Kate Moennig rarely tweets. Sometimes it’s a generic sort of Happy 4th of July tweet, other times she gets philosophical. We also learn that she loves Downton Abbey and Girls.

Janina Gavankar is a prolific tweeter and might mention just about anything – music, her shows, things she wants. She’s another who will interact with fans. She’s impossible to summarize she’s so prolific. Maybe because she so busy.

MarleeMatlin is another prolific tweeter. She talks about everything from her current show, rights for the deaf, sports, to life in general.

Erin Daniels is on Twitter, but rarely tweets. Talk to us, Erin.

Leisha Hailey talks about her life and travels and what her band is doing.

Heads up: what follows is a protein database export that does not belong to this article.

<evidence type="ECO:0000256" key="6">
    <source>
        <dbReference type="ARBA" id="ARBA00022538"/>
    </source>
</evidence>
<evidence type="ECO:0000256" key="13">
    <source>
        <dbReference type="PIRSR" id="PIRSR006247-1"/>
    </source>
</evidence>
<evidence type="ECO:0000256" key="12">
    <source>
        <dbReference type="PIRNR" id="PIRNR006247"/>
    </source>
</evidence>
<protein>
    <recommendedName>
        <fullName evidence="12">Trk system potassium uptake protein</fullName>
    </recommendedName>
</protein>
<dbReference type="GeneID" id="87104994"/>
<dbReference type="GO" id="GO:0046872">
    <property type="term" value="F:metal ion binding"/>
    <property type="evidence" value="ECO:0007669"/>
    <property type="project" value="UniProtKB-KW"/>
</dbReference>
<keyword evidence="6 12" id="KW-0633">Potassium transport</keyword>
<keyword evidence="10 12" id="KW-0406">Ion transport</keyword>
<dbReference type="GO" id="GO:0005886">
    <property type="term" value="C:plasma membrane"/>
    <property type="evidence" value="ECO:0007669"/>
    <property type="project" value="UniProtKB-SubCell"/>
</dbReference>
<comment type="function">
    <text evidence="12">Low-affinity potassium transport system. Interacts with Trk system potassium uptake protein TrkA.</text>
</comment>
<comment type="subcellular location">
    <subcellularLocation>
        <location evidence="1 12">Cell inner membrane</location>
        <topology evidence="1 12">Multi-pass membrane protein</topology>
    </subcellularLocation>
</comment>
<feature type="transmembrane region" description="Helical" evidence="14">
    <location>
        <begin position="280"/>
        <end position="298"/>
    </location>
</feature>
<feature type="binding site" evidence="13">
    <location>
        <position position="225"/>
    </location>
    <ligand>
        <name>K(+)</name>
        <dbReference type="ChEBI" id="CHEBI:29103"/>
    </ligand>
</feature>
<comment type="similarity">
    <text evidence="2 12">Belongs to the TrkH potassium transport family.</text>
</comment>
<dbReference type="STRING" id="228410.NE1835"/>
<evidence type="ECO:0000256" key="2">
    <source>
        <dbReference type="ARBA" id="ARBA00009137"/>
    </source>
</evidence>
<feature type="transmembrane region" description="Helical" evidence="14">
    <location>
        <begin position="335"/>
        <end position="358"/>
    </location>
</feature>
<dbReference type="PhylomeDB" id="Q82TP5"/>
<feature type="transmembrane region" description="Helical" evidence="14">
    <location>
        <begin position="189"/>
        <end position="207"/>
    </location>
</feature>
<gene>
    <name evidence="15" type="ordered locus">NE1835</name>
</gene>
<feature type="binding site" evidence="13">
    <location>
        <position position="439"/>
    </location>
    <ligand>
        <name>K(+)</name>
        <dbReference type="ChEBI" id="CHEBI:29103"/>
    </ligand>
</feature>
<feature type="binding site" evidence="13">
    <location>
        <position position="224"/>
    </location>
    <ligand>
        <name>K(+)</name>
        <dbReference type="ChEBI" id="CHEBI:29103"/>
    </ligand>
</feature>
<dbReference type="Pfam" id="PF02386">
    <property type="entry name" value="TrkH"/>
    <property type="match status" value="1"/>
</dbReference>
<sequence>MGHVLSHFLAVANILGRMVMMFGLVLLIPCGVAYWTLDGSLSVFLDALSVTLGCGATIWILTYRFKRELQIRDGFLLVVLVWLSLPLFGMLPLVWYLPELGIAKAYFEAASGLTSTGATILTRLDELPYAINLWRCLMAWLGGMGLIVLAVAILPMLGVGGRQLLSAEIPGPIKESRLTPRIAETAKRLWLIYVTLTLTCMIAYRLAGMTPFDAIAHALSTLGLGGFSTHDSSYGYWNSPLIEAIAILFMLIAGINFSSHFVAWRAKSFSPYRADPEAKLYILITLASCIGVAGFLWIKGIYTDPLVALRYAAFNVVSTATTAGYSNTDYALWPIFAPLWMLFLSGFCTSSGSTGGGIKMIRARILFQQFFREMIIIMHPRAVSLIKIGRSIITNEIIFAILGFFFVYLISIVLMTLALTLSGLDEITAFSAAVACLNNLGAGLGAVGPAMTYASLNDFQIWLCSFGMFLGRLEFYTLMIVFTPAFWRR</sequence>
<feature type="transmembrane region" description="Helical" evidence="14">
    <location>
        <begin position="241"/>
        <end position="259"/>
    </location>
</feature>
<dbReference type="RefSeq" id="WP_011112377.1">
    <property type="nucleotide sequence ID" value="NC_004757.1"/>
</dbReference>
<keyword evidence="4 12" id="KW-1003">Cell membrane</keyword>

I know I don’t have the entire cast listed here, but some of them I cannot find on Twitter. It’s interesting to me that I can care about a character in a story and that interest transfers over into real life. Especially because the real life person is nothing like the character I grew attached to. (I mean, I’ve been a Drew Barrymore fan since ET . . . hey, wonder if she’s on Twitter?)

So much Twitter analysis causes me to pause and wonder about the power and influence of celebrity. How do people use that power and influence? The former L Word women are using Twitter just like the rest of us – to chat about and promote the things they care about. Once in a while something besides generalized chatting comes up – like the time Leisha Hailey and her partner got thrown off a Southwest Airlines flight for kissing – or when Pam Grier got on a soap box because the firefighters risking their lives in the Colorado wildfires don’t have health insurance. The difference between what might happen if an ordinary smuck like myself tweets something significant and what might happen if one of them does becomes apparent when you’re looking at influence.